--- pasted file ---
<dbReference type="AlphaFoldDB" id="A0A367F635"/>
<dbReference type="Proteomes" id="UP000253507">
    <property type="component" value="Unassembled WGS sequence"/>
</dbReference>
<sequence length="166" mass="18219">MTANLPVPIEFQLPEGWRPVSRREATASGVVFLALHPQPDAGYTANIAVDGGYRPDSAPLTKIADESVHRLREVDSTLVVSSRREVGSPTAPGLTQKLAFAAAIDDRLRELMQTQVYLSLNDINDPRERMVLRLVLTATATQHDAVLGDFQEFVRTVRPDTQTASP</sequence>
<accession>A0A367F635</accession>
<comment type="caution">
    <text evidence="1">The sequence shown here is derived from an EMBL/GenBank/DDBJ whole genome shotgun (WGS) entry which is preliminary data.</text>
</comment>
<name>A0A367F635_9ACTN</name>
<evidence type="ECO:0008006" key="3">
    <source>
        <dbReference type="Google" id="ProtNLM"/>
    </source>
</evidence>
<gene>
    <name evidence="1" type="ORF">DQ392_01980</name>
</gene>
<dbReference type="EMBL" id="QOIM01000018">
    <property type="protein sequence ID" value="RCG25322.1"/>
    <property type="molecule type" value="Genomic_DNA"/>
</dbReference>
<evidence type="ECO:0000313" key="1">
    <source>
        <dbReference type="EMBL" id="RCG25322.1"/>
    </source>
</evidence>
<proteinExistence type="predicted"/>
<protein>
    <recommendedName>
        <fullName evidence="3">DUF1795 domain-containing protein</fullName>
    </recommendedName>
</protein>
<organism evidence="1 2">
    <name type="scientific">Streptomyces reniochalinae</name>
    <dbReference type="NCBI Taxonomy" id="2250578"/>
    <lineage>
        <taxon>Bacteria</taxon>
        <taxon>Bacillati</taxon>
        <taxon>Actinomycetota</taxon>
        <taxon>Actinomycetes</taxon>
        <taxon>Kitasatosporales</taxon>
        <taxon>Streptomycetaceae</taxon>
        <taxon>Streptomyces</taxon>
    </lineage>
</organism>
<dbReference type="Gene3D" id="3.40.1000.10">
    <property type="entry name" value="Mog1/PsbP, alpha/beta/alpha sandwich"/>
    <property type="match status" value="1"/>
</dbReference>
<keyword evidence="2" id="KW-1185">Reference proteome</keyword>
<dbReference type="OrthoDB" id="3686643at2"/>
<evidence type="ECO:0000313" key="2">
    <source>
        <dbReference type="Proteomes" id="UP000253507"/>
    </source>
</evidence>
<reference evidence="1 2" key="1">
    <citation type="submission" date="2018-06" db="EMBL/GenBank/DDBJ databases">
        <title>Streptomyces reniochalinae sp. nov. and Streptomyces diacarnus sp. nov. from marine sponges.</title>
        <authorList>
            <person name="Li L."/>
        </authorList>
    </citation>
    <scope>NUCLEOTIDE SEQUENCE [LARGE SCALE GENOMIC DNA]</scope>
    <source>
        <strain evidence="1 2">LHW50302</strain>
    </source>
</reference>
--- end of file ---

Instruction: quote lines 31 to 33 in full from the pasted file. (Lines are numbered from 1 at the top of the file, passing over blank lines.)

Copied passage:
        <fullName evidence="3">DUF1795 domain-containing protein</fullName>
    </recommendedName>
</protein>